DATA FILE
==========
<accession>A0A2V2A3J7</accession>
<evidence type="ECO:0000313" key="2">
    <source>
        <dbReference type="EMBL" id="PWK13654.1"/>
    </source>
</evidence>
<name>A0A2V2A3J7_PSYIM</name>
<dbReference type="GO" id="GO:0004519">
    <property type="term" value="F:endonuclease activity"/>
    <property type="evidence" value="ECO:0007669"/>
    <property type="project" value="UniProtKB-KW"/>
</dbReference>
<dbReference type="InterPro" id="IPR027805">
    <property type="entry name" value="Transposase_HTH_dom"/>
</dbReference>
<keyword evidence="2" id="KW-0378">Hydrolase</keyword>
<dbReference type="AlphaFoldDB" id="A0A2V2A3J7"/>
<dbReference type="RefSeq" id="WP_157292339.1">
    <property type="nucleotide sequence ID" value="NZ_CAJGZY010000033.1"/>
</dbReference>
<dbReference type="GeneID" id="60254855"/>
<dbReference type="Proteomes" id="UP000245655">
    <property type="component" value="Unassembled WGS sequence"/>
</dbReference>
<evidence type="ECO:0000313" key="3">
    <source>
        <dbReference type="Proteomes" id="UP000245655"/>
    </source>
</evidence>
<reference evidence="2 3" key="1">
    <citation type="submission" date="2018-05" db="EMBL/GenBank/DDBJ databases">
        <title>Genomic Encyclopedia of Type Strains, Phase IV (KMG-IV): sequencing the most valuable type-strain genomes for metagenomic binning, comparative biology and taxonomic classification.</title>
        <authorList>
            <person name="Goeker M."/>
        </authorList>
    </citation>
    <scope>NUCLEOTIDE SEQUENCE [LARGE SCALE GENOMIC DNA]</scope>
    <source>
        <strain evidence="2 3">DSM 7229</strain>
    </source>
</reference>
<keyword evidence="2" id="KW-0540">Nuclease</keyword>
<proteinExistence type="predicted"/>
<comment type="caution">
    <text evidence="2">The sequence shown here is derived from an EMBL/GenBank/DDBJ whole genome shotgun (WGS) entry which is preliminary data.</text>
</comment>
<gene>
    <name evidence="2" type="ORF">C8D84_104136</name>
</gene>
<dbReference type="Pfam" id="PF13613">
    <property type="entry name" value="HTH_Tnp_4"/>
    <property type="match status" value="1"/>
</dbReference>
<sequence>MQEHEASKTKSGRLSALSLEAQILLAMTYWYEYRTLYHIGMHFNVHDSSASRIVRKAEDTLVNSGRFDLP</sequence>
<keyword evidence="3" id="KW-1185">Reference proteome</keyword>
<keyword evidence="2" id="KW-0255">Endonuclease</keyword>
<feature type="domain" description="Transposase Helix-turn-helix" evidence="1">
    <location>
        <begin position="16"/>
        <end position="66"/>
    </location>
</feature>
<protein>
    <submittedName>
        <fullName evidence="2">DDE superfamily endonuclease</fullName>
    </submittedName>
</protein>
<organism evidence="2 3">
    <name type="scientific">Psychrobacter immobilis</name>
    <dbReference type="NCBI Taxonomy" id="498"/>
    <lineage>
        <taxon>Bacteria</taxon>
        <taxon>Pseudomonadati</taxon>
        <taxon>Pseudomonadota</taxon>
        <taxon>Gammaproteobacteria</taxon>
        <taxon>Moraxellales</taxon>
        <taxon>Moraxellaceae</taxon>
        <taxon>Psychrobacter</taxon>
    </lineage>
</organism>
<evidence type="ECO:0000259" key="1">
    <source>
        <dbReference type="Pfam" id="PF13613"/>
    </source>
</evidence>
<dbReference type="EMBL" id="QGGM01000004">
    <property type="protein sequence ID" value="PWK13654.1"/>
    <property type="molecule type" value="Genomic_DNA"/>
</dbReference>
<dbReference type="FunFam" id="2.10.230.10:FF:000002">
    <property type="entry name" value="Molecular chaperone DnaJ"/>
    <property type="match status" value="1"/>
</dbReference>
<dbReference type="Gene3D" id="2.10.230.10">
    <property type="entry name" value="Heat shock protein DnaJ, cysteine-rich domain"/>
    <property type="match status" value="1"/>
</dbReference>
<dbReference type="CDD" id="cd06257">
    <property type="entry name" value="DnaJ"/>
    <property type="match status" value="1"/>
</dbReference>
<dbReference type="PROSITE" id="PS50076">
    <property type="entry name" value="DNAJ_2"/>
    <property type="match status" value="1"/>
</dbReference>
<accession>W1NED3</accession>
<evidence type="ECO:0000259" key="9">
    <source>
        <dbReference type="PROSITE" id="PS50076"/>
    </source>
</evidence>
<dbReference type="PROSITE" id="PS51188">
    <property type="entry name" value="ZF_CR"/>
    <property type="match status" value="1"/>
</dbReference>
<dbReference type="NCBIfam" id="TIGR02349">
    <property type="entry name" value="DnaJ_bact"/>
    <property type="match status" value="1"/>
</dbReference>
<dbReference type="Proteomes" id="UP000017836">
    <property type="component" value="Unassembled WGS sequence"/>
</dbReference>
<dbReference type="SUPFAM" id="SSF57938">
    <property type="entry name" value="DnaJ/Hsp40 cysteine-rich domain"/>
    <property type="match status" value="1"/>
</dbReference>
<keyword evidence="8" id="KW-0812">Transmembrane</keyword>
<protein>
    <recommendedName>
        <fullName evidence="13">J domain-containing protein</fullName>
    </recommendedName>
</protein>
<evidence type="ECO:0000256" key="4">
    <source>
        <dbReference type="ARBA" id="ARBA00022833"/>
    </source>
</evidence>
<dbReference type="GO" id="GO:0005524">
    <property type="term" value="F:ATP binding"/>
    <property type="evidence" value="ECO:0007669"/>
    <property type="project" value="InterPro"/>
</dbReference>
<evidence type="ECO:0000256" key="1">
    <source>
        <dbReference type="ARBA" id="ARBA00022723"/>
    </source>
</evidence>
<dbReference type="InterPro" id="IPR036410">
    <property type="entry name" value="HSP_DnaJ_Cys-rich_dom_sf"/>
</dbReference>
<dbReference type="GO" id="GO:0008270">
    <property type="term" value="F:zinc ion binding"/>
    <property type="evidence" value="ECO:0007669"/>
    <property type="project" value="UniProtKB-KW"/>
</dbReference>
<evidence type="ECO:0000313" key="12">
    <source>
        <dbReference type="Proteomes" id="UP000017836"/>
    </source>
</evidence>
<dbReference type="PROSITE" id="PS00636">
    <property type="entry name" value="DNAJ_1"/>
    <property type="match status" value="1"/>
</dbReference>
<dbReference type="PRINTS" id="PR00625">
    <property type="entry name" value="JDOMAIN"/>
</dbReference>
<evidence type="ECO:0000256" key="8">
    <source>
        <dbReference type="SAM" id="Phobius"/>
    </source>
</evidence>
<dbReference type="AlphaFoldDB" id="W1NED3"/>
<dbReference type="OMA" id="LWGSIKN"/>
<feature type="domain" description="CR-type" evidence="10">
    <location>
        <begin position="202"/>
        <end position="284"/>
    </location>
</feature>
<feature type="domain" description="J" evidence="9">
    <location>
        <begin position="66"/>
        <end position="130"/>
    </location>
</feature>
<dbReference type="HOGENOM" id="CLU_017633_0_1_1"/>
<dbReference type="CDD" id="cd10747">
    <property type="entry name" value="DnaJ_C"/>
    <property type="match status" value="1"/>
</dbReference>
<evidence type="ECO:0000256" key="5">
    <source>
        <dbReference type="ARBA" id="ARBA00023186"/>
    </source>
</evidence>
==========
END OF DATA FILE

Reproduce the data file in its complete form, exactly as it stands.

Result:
<accession>A0A2V2A3J7</accession>
<evidence type="ECO:0000313" key="2">
    <source>
        <dbReference type="EMBL" id="PWK13654.1"/>
    </source>
</evidence>
<name>A0A2V2A3J7_PSYIM</name>
<dbReference type="GO" id="GO:0004519">
    <property type="term" value="F:endonuclease activity"/>
    <property type="evidence" value="ECO:0007669"/>
    <property type="project" value="UniProtKB-KW"/>
</dbReference>
<dbReference type="InterPro" id="IPR027805">
    <property type="entry name" value="Transposase_HTH_dom"/>
</dbReference>
<keyword evidence="2" id="KW-0378">Hydrolase</keyword>
<dbReference type="AlphaFoldDB" id="A0A2V2A3J7"/>
<dbReference type="RefSeq" id="WP_157292339.1">
    <property type="nucleotide sequence ID" value="NZ_CAJGZY010000033.1"/>
</dbReference>
<dbReference type="GeneID" id="60254855"/>
<dbReference type="Proteomes" id="UP000245655">
    <property type="component" value="Unassembled WGS sequence"/>
</dbReference>
<evidence type="ECO:0000313" key="3">
    <source>
        <dbReference type="Proteomes" id="UP000245655"/>
    </source>
</evidence>
<reference evidence="2 3" key="1">
    <citation type="submission" date="2018-05" db="EMBL/GenBank/DDBJ databases">
        <title>Genomic Encyclopedia of Type Strains, Phase IV (KMG-IV): sequencing the most valuable type-strain genomes for metagenomic binning, comparative biology and taxonomic classification.</title>
        <authorList>
            <person name="Goeker M."/>
        </authorList>
    </citation>
    <scope>NUCLEOTIDE SEQUENCE [LARGE SCALE GENOMIC DNA]</scope>
    <source>
        <strain evidence="2 3">DSM 7229</strain>
    </source>
</reference>
<keyword evidence="2" id="KW-0540">Nuclease</keyword>
<proteinExistence type="predicted"/>
<comment type="caution">
    <text evidence="2">The sequence shown here is derived from an EMBL/GenBank/DDBJ whole genome shotgun (WGS) entry which is preliminary data.</text>
</comment>
<gene>
    <name evidence="2" type="ORF">C8D84_104136</name>
</gene>
<dbReference type="Pfam" id="PF13613">
    <property type="entry name" value="HTH_Tnp_4"/>
    <property type="match status" value="1"/>
</dbReference>
<sequence>MQEHEASKTKSGRLSALSLEAQILLAMTYWYEYRTLYHIGMHFNVHDSSASRIVRKAEDTLVNSGRFDLP</sequence>
<keyword evidence="3" id="KW-1185">Reference proteome</keyword>
<keyword evidence="2" id="KW-0255">Endonuclease</keyword>
<feature type="domain" description="Transposase Helix-turn-helix" evidence="1">
    <location>
        <begin position="16"/>
        <end position="66"/>
    </location>
</feature>
<protein>
    <submittedName>
        <fullName evidence="2">DDE superfamily endonuclease</fullName>
    </submittedName>
</protein>
<organism evidence="2 3">
    <name type="scientific">Psychrobacter immobilis</name>
    <dbReference type="NCBI Taxonomy" id="498"/>
    <lineage>
        <taxon>Bacteria</taxon>
        <taxon>Pseudomonadati</taxon>
        <taxon>Pseudomonadota</taxon>
        <taxon>Gammaproteobacteria</taxon>
        <taxon>Moraxellales</taxon>
        <taxon>Moraxellaceae</taxon>
        <taxon>Psychrobacter</taxon>
    </lineage>
</organism>
<evidence type="ECO:0000259" key="1">
    <source>
        <dbReference type="Pfam" id="PF13613"/>
    </source>
</evidence>
<dbReference type="EMBL" id="QGGM01000004">
    <property type="protein sequence ID" value="PWK13654.1"/>
    <property type="molecule type" value="Genomic_DNA"/>
</dbReference>
<dbReference type="FunFam" id="2.10.230.10:FF:000002">
    <property type="entry name" value="Molecular chaperone DnaJ"/>
    <property type="match status" value="1"/>
</dbReference>
<dbReference type="Gene3D" id="2.10.230.10">
    <property type="entry name" value="Heat shock protein DnaJ, cysteine-rich domain"/>
    <property type="match status" value="1"/>
</dbReference>
<dbReference type="CDD" id="cd06257">
    <property type="entry name" value="DnaJ"/>
    <property type="match status" value="1"/>
</dbReference>
<dbReference type="PROSITE" id="PS50076">
    <property type="entry name" value="DNAJ_2"/>
    <property type="match status" value="1"/>
</dbReference>
<accession>W1NED3</accession>
<evidence type="ECO:0000259" key="9">
    <source>
        <dbReference type="PROSITE" id="PS50076"/>
    </source>
</evidence>
<dbReference type="PROSITE" id="PS51188">
    <property type="entry name" value="ZF_CR"/>
    <property type="match status" value="1"/>
</dbReference>
<dbReference type="NCBIfam" id="TIGR02349">
    <property type="entry name" value="DnaJ_bact"/>
    <property type="match status" value="1"/>
</dbReference>
<dbReference type="Proteomes" id="UP000017836">
    <property type="component" value="Unassembled WGS sequence"/>
</dbReference>
<dbReference type="SUPFAM" id="SSF57938">
    <property type="entry name" value="DnaJ/Hsp40 cysteine-rich domain"/>
    <property type="match status" value="1"/>
</dbReference>
<keyword evidence="8" id="KW-0812">Transmembrane</keyword>
<protein>
    <recommendedName>
        <fullName evidence="13">J domain-containing protein</fullName>
    </recommendedName>
</protein>
<evidence type="ECO:0000256" key="4">
    <source>
        <dbReference type="ARBA" id="ARBA00022833"/>
    </source>
</evidence>
<dbReference type="GO" id="GO:0005524">
    <property type="term" value="F:ATP binding"/>
    <property type="evidence" value="ECO:0007669"/>
    <property type="project" value="InterPro"/>
</dbReference>
<evidence type="ECO:0000256" key="1">
    <source>
        <dbReference type="ARBA" id="ARBA00022723"/>
    </source>
</evidence>
<dbReference type="InterPro" id="IPR036410">
    <property type="entry name" value="HSP_DnaJ_Cys-rich_dom_sf"/>
</dbReference>
<dbReference type="GO" id="GO:0008270">
    <property type="term" value="F:zinc ion binding"/>
    <property type="evidence" value="ECO:0007669"/>
    <property type="project" value="UniProtKB-KW"/>
</dbReference>
<evidence type="ECO:0000313" key="12">
    <source>
        <dbReference type="Proteomes" id="UP000017836"/>
    </source>
</evidence>
<dbReference type="PROSITE" id="PS00636">
    <property type="entry name" value="DNAJ_1"/>
    <property type="match status" value="1"/>
</dbReference>
<dbReference type="PRINTS" id="PR00625">
    <property type="entry name" value="JDOMAIN"/>
</dbReference>
<evidence type="ECO:0000256" key="8">
    <source>
        <dbReference type="SAM" id="Phobius"/>
    </source>
</evidence>
<dbReference type="AlphaFoldDB" id="W1NED3"/>
<dbReference type="OMA" id="LWGSIKN"/>
<feature type="domain" description="CR-type" evidence="10">
    <location>
        <begin position="202"/>
        <end position="284"/>
    </location>
</feature>
<feature type="domain" description="J" evidence="9">
    <location>
        <begin position="66"/>
        <end position="130"/>
    </location>
</feature>
<dbReference type="HOGENOM" id="CLU_017633_0_1_1"/>
<dbReference type="CDD" id="cd10747">
    <property type="entry name" value="DnaJ_C"/>
    <property type="match status" value="1"/>
</dbReference>
<evidence type="ECO:0000256" key="5">
    <source>
        <dbReference type="ARBA" id="ARBA00023186"/>
    </source>
</evidence>